This Day in History


  • 2008 Died: Chinghiz Aitmatov, Kyrgyzstani author, the most influential figure in modern Kyrgyzstan literature, the first ambassador for the Soviet Union and later for Kyrgyzstan to the European Union, NATO, UNESCO and the Benelux countries.
  • 2004 Died: Ray Charles, American singer-songwriter, pianist, and actor, sometimes referred to as The Genius. He pioneered the genre of soul music by combining rhythm and blues, gospel and blues styles.
  • 2003 A robotic rover Spirit was launched to Mars in the course of NASA’s Mars Exploration Rover mission.
  • 1982 Died: Gala Dalí, wife of first Paul Éluard and then Salvador Dalí. She inspired them and many other writers and artists.
  • 1977 One of the first personal computers, Apple II, went on sale.
  • 1976 Died: Adolph Zukor, Hungarian-American film producer, remembered as the co-founder of Paramount Pictures.
  • 1967 Died: Spencer Tracy, American actor and singer, one of the major Hollywood stars of the Golden Age, nine-time nominee for Academy Awards for Best Actor and two-times winner.
  • 1967 The Six-Day War ended, when Israel and Syria agreed to a cease-fire.
  • 1965 Born: Elizabeth Hurley, English model and actress. She is usually associated with the cosmetics company Estée Lauder, since she was its model. She played in Austin Powers: International Man of Mystery and Bedazzled.
  • 1964 Born: Vincent Pérez, Swiss actor and director, best known for playing the title character in The Crow: City of Angels, for starring in Queen of the Damned.
  • 1949 Died: Sigrid Undset, Norwegian author. Her work and partly her four-volume The Master of Hestviken brought her Nobel Prize in Literature in 1928.
  • 1944 German Waffen-SS company destroyed the village Oradour-sur-Glane, France. 642 men, women and children were killed. The original village is maintained as a permanent memorial and museum.
  • 1940 World War II: Italy declared war on France and the United Kingdom.
  • 1930 Born: Aranka Siegal, Czech-American author, Holocaust survivor, recipient of Newbery Honor Boston Globe-Horn Book Award. She’s best known for the book Upon the Head of the Goat: A Childhood in Hungary 1930-1944. Her books are translated into several different languages and sold worldwide.
  • 1926 Died: Antoni Gaudí, Spanish architect, whose works enjoy global popularity. Most of this works are located in Barcelona, Spain, including the Sagrada Família.
  • 1922 Born: Judy Garland, American actress and singer, best known for her vocals. She’s much respected for her versatility and she received a Juvenile Academy Award and won a Golden Globe Award as well as Grammy Awards and a Special Tony Award.
  • 1915 Born: Saul Bellow, Canadian-American author, Pulitzer Prize recipient and Nobel Prize laureate, the only writer to win the National Book Award for Fiction three times.
  • 1886 153 people died due to eruption of Mount Tarawera in New Zealand. Eruption also destroyed Pink and White Terraces, natural wonders of New Zealand. It continued for 3 months, creating a 17-kilometer long fissure across the mountain peak.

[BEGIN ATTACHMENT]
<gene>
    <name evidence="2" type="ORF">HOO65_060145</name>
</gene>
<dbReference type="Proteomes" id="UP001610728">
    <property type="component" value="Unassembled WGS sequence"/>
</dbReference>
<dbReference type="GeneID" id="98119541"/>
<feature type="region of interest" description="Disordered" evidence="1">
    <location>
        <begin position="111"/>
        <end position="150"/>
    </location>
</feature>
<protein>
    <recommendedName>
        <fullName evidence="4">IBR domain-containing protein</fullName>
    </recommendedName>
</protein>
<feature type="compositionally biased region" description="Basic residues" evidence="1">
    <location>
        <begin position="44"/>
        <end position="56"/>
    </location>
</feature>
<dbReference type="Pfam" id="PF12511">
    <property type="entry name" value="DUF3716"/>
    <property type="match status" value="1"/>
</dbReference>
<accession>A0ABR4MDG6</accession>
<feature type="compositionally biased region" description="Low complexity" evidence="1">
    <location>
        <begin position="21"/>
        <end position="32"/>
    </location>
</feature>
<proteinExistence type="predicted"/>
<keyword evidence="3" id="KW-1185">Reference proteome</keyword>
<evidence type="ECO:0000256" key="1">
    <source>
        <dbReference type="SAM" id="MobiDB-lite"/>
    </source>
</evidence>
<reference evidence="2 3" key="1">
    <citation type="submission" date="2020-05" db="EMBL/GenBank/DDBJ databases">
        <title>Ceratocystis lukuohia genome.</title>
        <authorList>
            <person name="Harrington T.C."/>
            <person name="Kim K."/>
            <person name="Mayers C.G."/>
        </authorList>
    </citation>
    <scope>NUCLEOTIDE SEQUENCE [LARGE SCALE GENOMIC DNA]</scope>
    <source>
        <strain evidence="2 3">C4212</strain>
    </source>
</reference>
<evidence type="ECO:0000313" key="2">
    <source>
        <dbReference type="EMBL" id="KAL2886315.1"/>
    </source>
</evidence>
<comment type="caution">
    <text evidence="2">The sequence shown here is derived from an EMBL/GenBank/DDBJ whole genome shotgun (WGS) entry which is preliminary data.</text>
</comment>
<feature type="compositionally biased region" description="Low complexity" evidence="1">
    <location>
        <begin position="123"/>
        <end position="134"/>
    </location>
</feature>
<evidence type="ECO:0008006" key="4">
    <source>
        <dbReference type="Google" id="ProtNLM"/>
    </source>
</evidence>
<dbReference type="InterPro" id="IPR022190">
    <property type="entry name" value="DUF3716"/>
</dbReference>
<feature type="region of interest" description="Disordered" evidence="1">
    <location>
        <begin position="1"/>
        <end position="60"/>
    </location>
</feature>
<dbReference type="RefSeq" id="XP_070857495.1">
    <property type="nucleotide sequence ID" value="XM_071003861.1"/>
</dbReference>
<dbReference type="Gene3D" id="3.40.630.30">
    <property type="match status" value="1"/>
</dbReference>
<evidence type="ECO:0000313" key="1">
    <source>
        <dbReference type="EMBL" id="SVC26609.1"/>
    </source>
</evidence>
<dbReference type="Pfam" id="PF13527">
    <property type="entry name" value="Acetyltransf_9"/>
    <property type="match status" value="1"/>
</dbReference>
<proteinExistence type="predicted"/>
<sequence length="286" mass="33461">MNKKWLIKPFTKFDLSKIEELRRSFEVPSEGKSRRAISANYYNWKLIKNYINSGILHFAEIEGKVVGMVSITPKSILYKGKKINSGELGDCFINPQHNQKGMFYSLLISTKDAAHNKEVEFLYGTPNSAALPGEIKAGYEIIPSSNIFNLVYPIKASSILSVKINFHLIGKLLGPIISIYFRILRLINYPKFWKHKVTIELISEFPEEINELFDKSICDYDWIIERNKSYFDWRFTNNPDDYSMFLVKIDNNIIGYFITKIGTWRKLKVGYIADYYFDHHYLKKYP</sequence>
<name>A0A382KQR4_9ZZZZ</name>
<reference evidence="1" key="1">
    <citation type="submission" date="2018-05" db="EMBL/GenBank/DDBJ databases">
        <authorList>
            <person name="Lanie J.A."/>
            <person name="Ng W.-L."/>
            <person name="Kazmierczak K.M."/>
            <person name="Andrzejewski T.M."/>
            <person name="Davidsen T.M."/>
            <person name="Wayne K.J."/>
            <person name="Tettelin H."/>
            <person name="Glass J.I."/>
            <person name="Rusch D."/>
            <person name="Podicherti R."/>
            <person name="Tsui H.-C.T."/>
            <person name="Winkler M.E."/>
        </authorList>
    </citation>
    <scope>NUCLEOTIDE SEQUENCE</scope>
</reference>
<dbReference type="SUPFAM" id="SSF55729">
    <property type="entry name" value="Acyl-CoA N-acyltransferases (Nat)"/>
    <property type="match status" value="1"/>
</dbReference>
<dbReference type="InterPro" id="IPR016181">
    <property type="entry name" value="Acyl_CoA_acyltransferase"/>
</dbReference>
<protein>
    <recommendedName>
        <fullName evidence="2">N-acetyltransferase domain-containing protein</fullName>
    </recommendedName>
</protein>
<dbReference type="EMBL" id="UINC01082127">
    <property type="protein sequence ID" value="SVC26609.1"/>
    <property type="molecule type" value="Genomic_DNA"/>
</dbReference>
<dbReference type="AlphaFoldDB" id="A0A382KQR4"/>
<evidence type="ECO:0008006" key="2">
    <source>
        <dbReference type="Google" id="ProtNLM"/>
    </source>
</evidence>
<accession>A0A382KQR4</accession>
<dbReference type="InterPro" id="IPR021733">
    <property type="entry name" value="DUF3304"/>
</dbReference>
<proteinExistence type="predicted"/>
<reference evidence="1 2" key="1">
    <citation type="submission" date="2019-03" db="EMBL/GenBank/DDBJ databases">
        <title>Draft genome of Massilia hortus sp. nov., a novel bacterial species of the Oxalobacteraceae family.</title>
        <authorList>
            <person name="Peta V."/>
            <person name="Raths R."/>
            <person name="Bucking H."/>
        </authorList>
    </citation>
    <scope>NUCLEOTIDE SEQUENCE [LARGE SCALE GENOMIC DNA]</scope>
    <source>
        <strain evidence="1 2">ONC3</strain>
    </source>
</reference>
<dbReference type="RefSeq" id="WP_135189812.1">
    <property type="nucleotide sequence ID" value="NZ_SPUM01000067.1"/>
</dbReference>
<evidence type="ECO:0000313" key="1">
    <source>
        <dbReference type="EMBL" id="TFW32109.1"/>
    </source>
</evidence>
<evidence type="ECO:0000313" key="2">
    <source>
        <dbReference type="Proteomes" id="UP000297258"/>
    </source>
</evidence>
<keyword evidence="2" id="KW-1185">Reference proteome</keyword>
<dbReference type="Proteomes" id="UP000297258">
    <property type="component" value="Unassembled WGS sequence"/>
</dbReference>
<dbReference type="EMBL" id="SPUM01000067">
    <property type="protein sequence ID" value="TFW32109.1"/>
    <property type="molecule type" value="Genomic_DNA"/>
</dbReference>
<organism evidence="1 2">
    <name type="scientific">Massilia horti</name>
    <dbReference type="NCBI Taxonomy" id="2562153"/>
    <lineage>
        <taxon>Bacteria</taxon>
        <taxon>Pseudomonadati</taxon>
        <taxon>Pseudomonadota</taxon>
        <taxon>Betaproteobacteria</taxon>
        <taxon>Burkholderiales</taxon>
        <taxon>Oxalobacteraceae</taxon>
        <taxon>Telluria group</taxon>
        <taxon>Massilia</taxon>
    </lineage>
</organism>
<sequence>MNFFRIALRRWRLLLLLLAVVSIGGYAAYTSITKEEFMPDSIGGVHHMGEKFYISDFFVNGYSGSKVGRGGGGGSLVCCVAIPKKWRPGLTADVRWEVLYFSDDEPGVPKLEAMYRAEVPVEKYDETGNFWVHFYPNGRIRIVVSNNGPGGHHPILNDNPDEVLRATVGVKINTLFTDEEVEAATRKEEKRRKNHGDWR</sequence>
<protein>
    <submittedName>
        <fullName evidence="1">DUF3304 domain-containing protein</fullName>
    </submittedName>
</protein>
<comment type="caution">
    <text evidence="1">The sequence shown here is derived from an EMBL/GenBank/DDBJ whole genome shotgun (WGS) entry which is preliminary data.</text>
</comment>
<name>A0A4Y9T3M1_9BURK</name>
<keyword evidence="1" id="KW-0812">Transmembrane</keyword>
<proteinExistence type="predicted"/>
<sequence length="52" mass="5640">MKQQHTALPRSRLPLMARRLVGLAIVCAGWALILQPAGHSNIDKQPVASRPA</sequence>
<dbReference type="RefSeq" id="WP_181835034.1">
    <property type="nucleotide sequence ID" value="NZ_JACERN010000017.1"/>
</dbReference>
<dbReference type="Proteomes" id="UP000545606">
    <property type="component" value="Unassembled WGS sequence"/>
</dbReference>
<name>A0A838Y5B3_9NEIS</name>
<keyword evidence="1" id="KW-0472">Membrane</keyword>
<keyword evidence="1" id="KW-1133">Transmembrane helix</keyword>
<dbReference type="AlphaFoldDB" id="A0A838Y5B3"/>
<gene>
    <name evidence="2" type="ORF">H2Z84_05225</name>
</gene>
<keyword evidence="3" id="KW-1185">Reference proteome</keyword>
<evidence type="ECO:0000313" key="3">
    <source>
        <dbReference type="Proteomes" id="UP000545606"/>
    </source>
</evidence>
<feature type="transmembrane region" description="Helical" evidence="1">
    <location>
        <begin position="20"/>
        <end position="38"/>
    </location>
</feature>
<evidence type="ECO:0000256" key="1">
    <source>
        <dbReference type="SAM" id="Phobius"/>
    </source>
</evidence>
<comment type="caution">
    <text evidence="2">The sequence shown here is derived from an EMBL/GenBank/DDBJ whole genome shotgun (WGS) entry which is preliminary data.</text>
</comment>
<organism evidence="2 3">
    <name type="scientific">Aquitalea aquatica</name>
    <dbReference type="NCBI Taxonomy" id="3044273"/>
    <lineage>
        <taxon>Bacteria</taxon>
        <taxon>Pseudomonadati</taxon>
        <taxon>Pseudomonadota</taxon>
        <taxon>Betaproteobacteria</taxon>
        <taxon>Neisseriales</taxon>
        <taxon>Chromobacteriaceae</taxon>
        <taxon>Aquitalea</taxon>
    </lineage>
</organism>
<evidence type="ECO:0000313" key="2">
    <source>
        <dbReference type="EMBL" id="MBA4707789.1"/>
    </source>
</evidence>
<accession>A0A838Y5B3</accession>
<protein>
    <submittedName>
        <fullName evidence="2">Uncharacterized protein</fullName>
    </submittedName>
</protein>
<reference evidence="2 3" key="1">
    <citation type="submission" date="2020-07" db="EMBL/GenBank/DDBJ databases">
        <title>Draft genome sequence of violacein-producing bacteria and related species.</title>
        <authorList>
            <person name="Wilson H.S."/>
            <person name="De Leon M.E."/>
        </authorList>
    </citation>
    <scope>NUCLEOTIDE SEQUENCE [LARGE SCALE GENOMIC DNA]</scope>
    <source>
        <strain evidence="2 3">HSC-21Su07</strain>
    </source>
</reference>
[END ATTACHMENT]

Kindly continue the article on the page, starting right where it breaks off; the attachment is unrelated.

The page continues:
• 1864 Battle of Brice’s Crossroads, American Civil War: Confederate troops under Nathan Bedford Forrest defeated a much larger Union force led by General Samuel D. Sturgis in Mississippi.
  • 1863 Born: Louis Couperus, Dutch author and poet, considered to be one of the foremost figures in Dutch literature.
  • 1858 Died: Robert Brown, Scottish botanist and palaeobotanist. He made important contributions to botany through pioneering us of the microscope. He was the first to describe in detail the cell nucleus and cytoplasmic streaming and observe Brownian motion.
  • 1836 Died: André-Marie Ampère, French physicist and mathematician, one of the founders of the science of classical electromagnetism. The ampere, the SI unit of measurement of electric current, is named after him.
  • 1825 Born: Sondre Norheim, Norwegian skier and pioneer of modern skiing, he is known as the father of Telemark skiing.
  • 1819 Born: Gustave Courbet, French painter, leader of the Realist movement in the 19th-century France. He was one of the most important figures in the 19th-centurty French painting and he set an example important to later artist of Impressionism and Cubism.
  • 1805 Yusuf Karamanli, Pasha of Tripolitania (present-day Libya) signed a treaty ending hostilities between the United States and Tripolitania.
  • 1803 Born: Henry Darcy, French engineer, known for important contributions to hydraulics, he improved the design of the Pitot tube into the form, that is still in use today.
  • 1793 Born: Chauncey Jerome, American clockmaker, who made a fortune selling his clocks. He made historic contributions to clock industry and considered to be the most influential and creative person in the American clock business.
  • 1793 The botanical garden the Jardin des Planetes opened in Paris, a year later it became the first public zoo. Nowadays the Jardin des Planetes is the main botanical garden in France.
  • 1786 A landslide dam created on the Dadu River, Sichuan province, China, by an earthquake ten days later collapsed. 100,000 people were killed.
  • 1580 Died: Luís de Camões, considered to be the best Portuguese poet. He is best remembered for epic work Os Lusíadas (The Lusiads).
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